A LEADING light of Sway Cricket Club who was a hugely popular figure on the local cricket scene has died at the age of 61.
Tributes poured in to “true gentleman” Dave Hurrell, with officials from Brockenhurst, Pylewell, Hythe and Dibden, and Fawley cricket clubs – as well as the New Forest and Hampshire cricket boards – acknowledging the contribution he made to colts and adult cricket.
A cornerstone of Sway Cricket Club, Dave played there for more than 20 years and was a member of its committee as treasurer as well as its representative on the Jubilee Field users group.
But more than that were the enduring friendships he formed. With his passion and enthusiasm he ensured many youngsters curious about the sport would go on to become devotees of the game. Quite a few currently playing in Sway’s first team owe a debt to Dave.
As a player he was a quality opening batsman whose patience at the crease enabled him to score 4,429 runs in over 400 appearances – making him the fourth highest run scorer in Sway CC’s history.
Dave scored the most ever runs for the club as an opener, notching 10 half-centuries in the process, and patented a shot that was termed “the Hurrell hoick” – a lusty blow to cow corner. Dave was fondly known usually to have a ready excuse when he was out.
The stories were also legend of his considered opinion that all his team captains underused him as a spin bowler. He took 75 wickets in all – his 5-28 against Langley Manor in 2001 being his best ever return.
His secret weapon was what teammates termed the “moonball”, an absurdly high and very accurate delivery which baffled many a batsman.
A great fielder, he had “bucket hands” and pouched an impressive 125 catches. A true team player, he was always happy to help with the scoring or umpiring and was a great source of club statistics.
Dave’s fondness for cake and biscuits meant he was always a good source for knowing where the best cricket teas could be found. Other than the ones at Sway, he counted Beaulieu’s among the finest.
He joined Sway Cricket Club after moving to the local area in 1997 to work with the maintenance team at Walhampton School in Lymington.
Dave drove the school’s buses and was popular with the pupils – even managing to persuade a few to play cricket for Sway. It was also at Walhampton where he met his future wife, Keenan, the school’s nurse. They were married in Scotland in 2007.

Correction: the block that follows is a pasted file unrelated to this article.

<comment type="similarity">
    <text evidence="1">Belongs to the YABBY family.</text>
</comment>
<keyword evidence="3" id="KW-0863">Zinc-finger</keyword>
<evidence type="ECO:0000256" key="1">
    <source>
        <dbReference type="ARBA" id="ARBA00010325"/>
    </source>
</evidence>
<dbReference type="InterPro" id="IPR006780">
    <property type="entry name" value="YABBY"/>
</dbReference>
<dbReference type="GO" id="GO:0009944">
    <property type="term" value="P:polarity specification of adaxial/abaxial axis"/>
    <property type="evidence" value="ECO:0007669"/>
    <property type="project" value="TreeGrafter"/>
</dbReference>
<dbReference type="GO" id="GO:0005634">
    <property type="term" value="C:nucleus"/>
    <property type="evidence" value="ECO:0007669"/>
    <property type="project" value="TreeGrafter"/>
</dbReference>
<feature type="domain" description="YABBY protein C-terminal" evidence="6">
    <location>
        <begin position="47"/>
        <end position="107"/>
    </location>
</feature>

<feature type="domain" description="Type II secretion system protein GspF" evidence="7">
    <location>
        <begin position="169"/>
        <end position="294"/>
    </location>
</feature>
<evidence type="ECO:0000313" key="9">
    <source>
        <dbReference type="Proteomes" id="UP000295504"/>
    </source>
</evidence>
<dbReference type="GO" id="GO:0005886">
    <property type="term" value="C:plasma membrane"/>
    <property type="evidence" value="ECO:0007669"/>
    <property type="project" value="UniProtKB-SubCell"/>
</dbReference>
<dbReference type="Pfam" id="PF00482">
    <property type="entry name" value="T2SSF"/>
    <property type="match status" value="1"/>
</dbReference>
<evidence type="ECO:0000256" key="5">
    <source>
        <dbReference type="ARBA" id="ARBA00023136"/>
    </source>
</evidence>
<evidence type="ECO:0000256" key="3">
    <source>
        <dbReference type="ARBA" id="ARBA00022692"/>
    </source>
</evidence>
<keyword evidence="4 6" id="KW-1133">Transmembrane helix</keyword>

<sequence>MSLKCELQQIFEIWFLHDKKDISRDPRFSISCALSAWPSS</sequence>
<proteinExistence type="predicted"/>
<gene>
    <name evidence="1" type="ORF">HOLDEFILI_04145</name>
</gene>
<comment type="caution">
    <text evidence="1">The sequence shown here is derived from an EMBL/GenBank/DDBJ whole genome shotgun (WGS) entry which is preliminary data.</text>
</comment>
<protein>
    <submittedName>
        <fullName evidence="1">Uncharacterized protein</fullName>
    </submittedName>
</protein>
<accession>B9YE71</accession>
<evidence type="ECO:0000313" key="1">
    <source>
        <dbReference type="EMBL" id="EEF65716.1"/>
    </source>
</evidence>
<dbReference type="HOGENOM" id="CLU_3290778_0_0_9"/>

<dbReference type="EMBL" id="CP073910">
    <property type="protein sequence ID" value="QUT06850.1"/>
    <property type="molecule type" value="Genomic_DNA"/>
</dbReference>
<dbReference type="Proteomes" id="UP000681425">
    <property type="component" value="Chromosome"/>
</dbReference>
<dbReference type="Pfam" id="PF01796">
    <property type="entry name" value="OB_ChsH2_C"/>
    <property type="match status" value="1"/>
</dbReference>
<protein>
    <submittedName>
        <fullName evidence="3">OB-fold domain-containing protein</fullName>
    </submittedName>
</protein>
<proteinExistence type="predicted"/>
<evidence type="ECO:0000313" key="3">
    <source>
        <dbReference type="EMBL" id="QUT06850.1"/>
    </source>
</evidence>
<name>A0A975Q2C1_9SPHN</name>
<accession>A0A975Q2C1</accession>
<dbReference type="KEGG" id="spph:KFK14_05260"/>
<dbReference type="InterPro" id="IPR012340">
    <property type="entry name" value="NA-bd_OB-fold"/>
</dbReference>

Born in Ruislip, Dave was the second youngest of five children and passionate about cricket from an early age, having got into the sport under the influence of his dad.
After leaving school he gained a City & Guilds qualification in painting and decorating and lived and worked in Gerard’s Cross, becoming a passionate supporter of Queens Park Rangers FC. He was also a huge fan of Dad’s Army and Strictly Come Dancing.
Sway Cricket Club president Chris Baughan, a long-time friend, said: “Dave was a very private and proud man who would always stand his round at the bar.
“Considering his illness, he was one of the most positive people alive, never gave up and always thought things will improve tomorrow. But sadly he has gone and will be greatly missed by all those young and old who knew him – a legend!”
Club secretary Rick How added: “In no particular order after cricket he loved his beer, football and horse racing and always had a bet on both on a Saturday – but you only heard about the horses that won!”
Dave Marshall, 2nd XI all-rounder, continued: “As countless people have already said, everyone knew Dave and no one had a bad word to say about him: a lovely man, a true gentleman in all the senses of the word.
“He helped to coach the colts, many are playing because of him, was a friendly team captain and always played with great attitude and sportsmanship. If he knew he was out he never waited for the umpire’s decision; just his bat under his arm and off.”
During his time at the club Dave was fixtures secretary, turned out for all its adult teams, captained the friendly side for six years and helped the first, second and third teams win promotions.
One of his enduring legacies was helping to get Sway signed up to the Tony Woodhouse Trophy, which promotes young teenagers getting into adult cricket.
Hythe and Dibden’s Steve Chiverton called Dave a “New Forest cricket legend” who was “one of the nicest blokes in local cricket”.
He added: “Dave always played with a smile on his face. The valued friendship our club has with Sway started when Dave was fixture secretary and Sway joined the Woodhouse Trophy. To that we will always be grateful.”
Dave was also on the committee of the New Forest Club Cricket Association for many years – the organisation held a minute’s silence for Dave at their AGM on Monday evening – and played football for Forest Heath FC.
Among the tributes that poured in on social media, some acknowledged the contribution Dave had in getting them into cricket.
F.J. Charton, who plays for Sway’s first team, said: “What a true gent – the Mr Cricket of the New Forest. Dave was the one who got me into cricket and thanks to his enthusiasm and knowledge I and most of the others are still at Sway CC today.”
Sam Nailor added: “A true Sway hero who would be far too humble to recognise the massive impact he had on a generation of young players developed at our club. Not only a true model in how to conduct yourself in the game but also how to conduct yourself as a person.”
Sway CC member Mike Steadman added: “A great innings cut short.”